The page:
A new initiative in libraries has been helping young children improve their reading skills. The program makes use of an endearing and lovable tutor as an audience for kids to read out loud to; namely dogs. This new way of helping kids is set about by the Tail Waggin’ Tutors international program. This program allows students who have trouble reading in front of other people to relax and practice their skills with an audience that will not judge or react from what they hear.
The new “dog-friendly” atmosphere makes use of the same principles used with therapy dogs. By sitting down next to a puppy and reading out loud to the dog, there is no fear about what the dog is hearing or how it will react. It relaxes the child and allows them to focus on reading instead of waiting for a feedback. Patting or petting the attentive dog also helps put the child at ease.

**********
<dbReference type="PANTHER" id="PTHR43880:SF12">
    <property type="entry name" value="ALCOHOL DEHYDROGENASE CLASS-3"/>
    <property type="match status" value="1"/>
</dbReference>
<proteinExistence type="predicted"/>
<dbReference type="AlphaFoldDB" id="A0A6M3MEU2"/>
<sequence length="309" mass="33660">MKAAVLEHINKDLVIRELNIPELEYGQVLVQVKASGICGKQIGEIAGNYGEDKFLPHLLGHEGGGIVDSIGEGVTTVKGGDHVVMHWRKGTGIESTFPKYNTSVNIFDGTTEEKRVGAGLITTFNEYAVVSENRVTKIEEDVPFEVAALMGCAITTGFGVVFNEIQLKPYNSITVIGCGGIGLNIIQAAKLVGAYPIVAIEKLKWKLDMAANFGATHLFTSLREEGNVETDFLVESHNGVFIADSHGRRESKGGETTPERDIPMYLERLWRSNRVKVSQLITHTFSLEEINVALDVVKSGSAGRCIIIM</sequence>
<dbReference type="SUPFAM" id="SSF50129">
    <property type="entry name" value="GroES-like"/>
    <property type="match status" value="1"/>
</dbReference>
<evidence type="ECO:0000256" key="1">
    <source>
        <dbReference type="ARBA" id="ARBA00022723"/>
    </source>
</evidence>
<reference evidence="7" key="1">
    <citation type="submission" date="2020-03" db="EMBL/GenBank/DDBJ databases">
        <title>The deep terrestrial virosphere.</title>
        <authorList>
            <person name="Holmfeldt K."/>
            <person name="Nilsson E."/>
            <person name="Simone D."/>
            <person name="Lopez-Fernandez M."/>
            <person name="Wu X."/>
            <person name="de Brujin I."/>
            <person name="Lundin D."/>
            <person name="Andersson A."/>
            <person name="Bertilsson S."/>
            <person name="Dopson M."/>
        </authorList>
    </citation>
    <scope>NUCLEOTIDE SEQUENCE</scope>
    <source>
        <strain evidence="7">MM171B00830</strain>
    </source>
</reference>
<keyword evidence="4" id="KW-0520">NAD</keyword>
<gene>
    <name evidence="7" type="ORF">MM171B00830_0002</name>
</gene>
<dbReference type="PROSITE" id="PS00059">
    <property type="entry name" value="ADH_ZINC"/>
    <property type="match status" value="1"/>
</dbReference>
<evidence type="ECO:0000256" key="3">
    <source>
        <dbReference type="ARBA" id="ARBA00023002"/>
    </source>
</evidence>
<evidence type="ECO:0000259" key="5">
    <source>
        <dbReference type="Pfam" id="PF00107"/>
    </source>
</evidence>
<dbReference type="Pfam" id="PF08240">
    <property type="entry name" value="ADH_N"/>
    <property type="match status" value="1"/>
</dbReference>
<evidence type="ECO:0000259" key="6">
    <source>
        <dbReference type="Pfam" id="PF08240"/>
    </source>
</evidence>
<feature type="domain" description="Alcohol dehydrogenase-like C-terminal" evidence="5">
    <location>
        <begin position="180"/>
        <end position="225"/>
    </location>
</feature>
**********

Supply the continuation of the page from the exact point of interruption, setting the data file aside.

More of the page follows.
The Centre County Library in Bellefonte, in Pennsylvania, is just one of the libraries that make use of the program. One of the best “listeners” in their library is a black Scottish terrier named Faolin. There is also the Spanish River Library in Boca Raton, which makes use of four canine tutors that come in regularly and help kids with their reading.
“When they ask why the kids read to a dog, I say, because a dog is not going to correct them,” said Shilo Perlman, a library assistant in youth services. “We’ve heard from many parents who will say, ‘You know, my child will not read at home, won’t pick up a book. She’s afraid she’s going to make mistakes. But she will read to the dog.'”